12th Grade & Up
“In 1639,” Japan has just squashed a rebellion of Christian peasants. Fears of European conquest induce Japan to close its borders to the outside world. Anyone found to be a Christian is tortured and killed. Still, the Church sends in its missionaries. But then comes news that Fr. Ferrara, a prominent Jesuit missionary has recanted his faith and is living as a Japanese Buddhist. Two of his students in Portugal, Sebastião Rodrigues and Francisco Garrpe are shocked when they hear this news, and they resolve to travel to Japan as missionaries themselves. They intend to spread the gospel and find Fr. Ferrara: either to clear his name, or to save his soul. As Fr. Rodriguez makes his long, painful journey, traveling across the island in secret, he begins to wrestle with the suffering of the Japanese Christians and, like Job, asks himself, “Why is God silent in the face of this suffering?”
I will not give away the ending of the book except to say that this story falls firmly in the “tragedy” genre, but in a manner that speaks to the undying hope of resurrection- a resurrection that the author himself witnessed as he was a part of the first generations of Christians in his country that were able to experience religious freedom. The sufferings of the people that he writes sowed the seeds of the freedom that Endo’s community could finally celebrate, over three hundred years later. At the same time– three hundred is far too long a time to suffer in silence. This book is as much a meditation of forgivness on those Japanese christians who faltered and recanted their faith as it is the brave ones who accepted martyrdom. But it also shows that there are different kinds of martyrdom and that being misunderstood takes courage as well. In fact it requires a humility that a more violent glorified martyrdom does not.
It is clear why this book is often taught in Japanese high schools as a classic. Reading this story is a deeply intellectual enterprise. It is one of those books that I expect to reread and keep learning from, so be forewarned of the challenge posed by this book when you sit down with it. The imagination and message of this story could not have come from any but a Catholic mind. What impressed me most was how discussing it naturally ushers even the most secular mind into a fruitful conversation about faith and God. Even if Silence does not convert its readers, it leads religious and secular alike into an engagement with the idea of faith that is deeper than usually found amidst the noise of this world.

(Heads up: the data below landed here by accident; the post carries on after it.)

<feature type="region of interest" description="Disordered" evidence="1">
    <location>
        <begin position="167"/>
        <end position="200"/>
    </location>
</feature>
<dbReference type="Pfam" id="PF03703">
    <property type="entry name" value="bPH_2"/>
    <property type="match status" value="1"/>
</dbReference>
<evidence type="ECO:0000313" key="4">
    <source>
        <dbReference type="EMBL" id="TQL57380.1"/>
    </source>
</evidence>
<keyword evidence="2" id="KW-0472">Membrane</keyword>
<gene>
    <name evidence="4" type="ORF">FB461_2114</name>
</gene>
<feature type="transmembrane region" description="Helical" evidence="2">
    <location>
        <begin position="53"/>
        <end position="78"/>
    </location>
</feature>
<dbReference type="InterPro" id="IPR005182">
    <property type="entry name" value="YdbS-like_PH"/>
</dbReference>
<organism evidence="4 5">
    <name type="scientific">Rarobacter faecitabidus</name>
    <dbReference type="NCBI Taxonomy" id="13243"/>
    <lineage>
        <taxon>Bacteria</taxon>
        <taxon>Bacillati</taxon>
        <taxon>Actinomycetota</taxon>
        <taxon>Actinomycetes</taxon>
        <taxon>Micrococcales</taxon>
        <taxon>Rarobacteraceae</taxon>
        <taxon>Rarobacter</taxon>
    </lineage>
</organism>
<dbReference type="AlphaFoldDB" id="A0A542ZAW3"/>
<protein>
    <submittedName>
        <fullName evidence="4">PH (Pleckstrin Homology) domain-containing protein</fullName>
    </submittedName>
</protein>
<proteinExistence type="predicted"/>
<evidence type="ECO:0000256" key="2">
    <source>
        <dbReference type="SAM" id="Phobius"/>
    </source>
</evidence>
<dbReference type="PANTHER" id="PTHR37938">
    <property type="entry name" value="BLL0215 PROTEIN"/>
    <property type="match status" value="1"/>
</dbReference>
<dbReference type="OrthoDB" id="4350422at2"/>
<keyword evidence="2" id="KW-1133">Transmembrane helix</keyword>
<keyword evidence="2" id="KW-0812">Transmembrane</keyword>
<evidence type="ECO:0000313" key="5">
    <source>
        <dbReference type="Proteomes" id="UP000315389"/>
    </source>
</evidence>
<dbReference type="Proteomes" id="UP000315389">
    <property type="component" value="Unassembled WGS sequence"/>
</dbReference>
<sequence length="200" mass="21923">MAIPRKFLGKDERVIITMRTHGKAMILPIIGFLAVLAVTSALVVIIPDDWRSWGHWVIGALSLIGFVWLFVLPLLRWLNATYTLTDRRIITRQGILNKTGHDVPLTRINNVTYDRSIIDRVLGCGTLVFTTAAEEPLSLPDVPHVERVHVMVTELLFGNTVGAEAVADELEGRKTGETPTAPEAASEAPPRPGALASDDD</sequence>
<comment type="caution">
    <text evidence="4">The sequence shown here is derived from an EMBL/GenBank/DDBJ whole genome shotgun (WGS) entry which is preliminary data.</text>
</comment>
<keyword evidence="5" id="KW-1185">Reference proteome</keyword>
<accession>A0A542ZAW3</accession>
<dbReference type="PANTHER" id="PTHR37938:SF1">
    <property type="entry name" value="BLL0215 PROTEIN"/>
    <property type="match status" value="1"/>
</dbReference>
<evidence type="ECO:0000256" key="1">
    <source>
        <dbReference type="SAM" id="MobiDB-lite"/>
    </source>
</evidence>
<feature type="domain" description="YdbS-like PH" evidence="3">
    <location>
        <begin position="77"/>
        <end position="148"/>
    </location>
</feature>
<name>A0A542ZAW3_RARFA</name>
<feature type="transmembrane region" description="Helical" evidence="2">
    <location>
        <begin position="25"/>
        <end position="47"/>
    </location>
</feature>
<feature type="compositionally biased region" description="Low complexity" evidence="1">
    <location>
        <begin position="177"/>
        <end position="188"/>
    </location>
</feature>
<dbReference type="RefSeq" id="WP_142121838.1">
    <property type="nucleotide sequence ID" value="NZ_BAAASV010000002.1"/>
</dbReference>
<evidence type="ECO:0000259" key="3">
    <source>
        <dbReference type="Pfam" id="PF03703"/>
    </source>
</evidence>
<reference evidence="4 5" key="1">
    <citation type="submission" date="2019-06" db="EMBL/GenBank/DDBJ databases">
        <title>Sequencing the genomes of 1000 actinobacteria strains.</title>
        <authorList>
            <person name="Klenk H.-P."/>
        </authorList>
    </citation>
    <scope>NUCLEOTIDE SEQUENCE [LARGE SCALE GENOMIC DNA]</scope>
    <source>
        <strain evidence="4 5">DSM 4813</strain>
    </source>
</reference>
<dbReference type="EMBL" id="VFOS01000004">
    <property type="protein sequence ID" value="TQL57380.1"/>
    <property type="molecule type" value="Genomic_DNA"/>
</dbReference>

However, I do not think I have ever read another book so burdened by the weight of conflicting interpretations. A quick search on YouTube will give you a plethora of video analysis claiming that Endo’s masterpiece proves a number of different worldviews–Atheism, Buddhism and Protestant Christianity among them. Given that the author himself was a fervent Catholic Christian—in a society that would have celebrated his conversion to anything else—I seriously doubt that this was the author’s intention and I hope Catholic scholarship will not judge him harshly for how difficult a stumbling block that it is to the secular mind. The trend of ignoring or erasing the faith of cultural heroes is a common practice even in the West and is especially strong in Endo’s modern Japan where erasure of Christian influence and history was official government policy for nearly three hundred of its most formative years. In fact, Endo was born a mere fifty years after Japan’s ban on Christianity was lifted. He would have known older Christians who remembered living under laws that would prescribed torture and death for their faith. Even today, this period of Japanese history is often taught in Japanese schools as, at best, a “necessary evil.” Such a hostile cultural climate is important to remember when reading Silence. Endo could never have foreseen how popular his book would become, and so even though the main character is a Portuguese Jesuit priest, the intended audience is Japanese—an audience that Endo knew would misunderstand him. But when it comes to stories—especially Catholic fiction stories—the questions a text prompts you to ask yourself are the source of true wisdom more than the blunt answers it gives.
I must add one more thing. I wrote this review before the pandemic hit. Sometimes I was tempted to belittle, or laugh at what I perceived as the main character’s penchant for drama as he complains to God. After over a year of fluctuating isolations, death and other tradgedies I’ve found this book to become more cathartic and mature than I understood in my first reading. If you are looking for a Lenten reading the might heal some of the stresses of 2020 (and probably 2021) there are few better recommendations than this.
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